This story is about communication and miscommunication. The Dutchman, first in Buenos Aires and then in the village, collects turns of phrase that he can’t understand and words used metaphorically such that their literal meanings are misleading. As is quintessential to her style, Uhart shows without explaining. Often, as in this story, she creates a dual bafflement shared by her reader and her observing protagonist. For example, she writes of the Dutchman, who spends his time in the village interviewing its residents about their idioms, day-to-day lives, and heritage, going to a house with magnificent pumpkins and “a young man who looked like he belonged in the city…washing the car.” That statement about the young man seems like Chekhov’s gun: surely we will discover this person is an outsider or is planning an escape in the car he’s tending to. But Uhart resists satisfying artistic resolution; instead, only strangeness piles on top of this image. An old woman and a dog mildly harass the Dutchman, and after a brief conversation that suggests nothing about the young man’s identity or plans, the Dutchman leaves. The young man “was still washing his car with gusto.”
In Uhart’s stories, time, observation, and action move forward, but they do not necessarily provide the meaning, or redemption, a reader might crave. Uhart is deft in making us notice this impulse within ourselves: that we felt, say, that the young man should want more out of life than this town. That he should be washing his car not solely to clean it, but because he means to go somewhere. Even with the emptiness and ennui of the restless Dutchman before our eyes, we still hanker after a disruption in the young man’s satisfaction with his place and his role. Uhart is very skilled at this subtle art of creating conflict within her reader instead of within or among her characters.
This story also highlights some shortcomings in Shaughnessy’s otherwise capable translations. She translates the Argentinean phrases that baffle the Dutchman as common English language idioms. Some of these work well enough, such as “pig-headed,” which the Dutchman baffles over in a number of conversations in which he asks villagers if the phrase can be used in one context or another to suss out its exact use. Other phrases, such as “cash cow” and “when pigs fly” similarly baffle the Dutchman, but seem too self-explanatory to elicit such general confusion in a worldly polyglot. Uhart’s intention seems to have been to highlight the incredibly idiosyncratic and colorful language that develops in a society like Argentina’s, especially in the provinces, but this is strongly mitigated by the impression a reader of the English gets that the Dutchman is just rather stupid and overly literal. Argentine Spanish is unique and colorful and the slang can be governed by rules that are hard to evaluate, memorize, or mimic; translators tend to do poorly when they attempt to convert them into English, and Shaughnessy gets the best results when she uses the Spanish itself, allowing the Dutchman’s thoughts and questions to give us the context we need.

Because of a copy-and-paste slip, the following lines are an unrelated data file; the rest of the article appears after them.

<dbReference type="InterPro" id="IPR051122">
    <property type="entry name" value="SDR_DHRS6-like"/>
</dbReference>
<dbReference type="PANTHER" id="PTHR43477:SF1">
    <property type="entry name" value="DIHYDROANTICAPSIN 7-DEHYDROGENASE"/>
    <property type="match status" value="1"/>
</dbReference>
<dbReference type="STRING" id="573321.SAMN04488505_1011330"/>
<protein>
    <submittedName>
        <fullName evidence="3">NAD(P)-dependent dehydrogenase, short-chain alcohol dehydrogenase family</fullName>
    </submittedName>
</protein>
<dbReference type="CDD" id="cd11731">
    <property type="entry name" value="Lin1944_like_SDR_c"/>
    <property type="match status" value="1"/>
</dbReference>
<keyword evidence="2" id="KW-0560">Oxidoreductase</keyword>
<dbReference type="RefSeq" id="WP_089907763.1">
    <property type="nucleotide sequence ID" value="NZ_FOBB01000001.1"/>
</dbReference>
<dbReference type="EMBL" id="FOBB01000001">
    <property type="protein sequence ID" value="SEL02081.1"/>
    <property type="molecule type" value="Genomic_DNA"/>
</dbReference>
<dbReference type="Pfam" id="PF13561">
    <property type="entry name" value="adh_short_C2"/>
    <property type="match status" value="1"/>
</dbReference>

Uhart’s stories can also be deeply personal, as “Impressions of a School Principal seems to be. She herself was at one time a rural schoolteacher, and the crushing sadness her narrator feels at the derisive way she sees children treated is reminiscent of Gabriela Mistral’s poetry concerning the plight of the poor rural children she educated. Uhart writes, “Lately, lots of teachers had gotten into the habit of yelling at the children, embarrassing them for their clothes or their hair. When that happens I hole up in the office and don’t come out…I am completely alone in that place.” The school principal’s implicit pity for the students’ poverty, and the callousness of the teachers towards that poverty reminds me specifically of Mistral’s poem, “Little Feet” (“Piecitos”) from her book Tenderness (Ternura) in which she writes:
Children’s little feet,
blue with cold, how can you be
seen and not protected,
The narrator’s response to the poverty and abuse she witnesses seems steeped with meaning: she retreats to her office to eat a cookie as slowly as she possibly can. This uncluttered and at first glance strange ending seems to suggest that she understands the students’ poverty because she herself was a poor child. Her irresistible urge for a cookie combined with her compulsive urge to make it last as long as possible seem to paint a picture of a child in need who’s grown up and even escaped her circumstances, but not escaped the trauma of that poverty. If there is anything that really distinguishes Uhart’s short fiction from that of better-known Argentine writers, it is that she is capable of noticing the embarrassment of children, and of letting their tragedy determine that story’s shape, sensibility, and outcome.
It is clear to me why Uhart is so loved by many Argentine readers. For all that she insists upon the insularity and myopia of Argentine society, she is interested in telling the stories of Argentines living in their country. Reading her fiction highlights the ways in which much of the discourse about Argentina and Argentine literature, and the discourses created within many famous Argentine texts, steps over Argentines and the place itself in an effort to get somewhere else. Uhart’s quiet insistence upon seeing and hearing the people around her affirms a place and people real and worthwhile in and of themselves.
Jasmine V. Bailey is the author of Alexandria, Disappeared and the chapbook Sleep and What Precedes It. Her honors include the Central New York Book Award, Michigan Quarterly Review‘s Laurence Goldstein Prize and Ruminate Magazine‘s VanderMey Nonfiction Prize. Her translation of Silvina Lopez Medin’s That Salt on the Tongue to Say Mangrove is forthcoming from Carnegie Mellon University Press.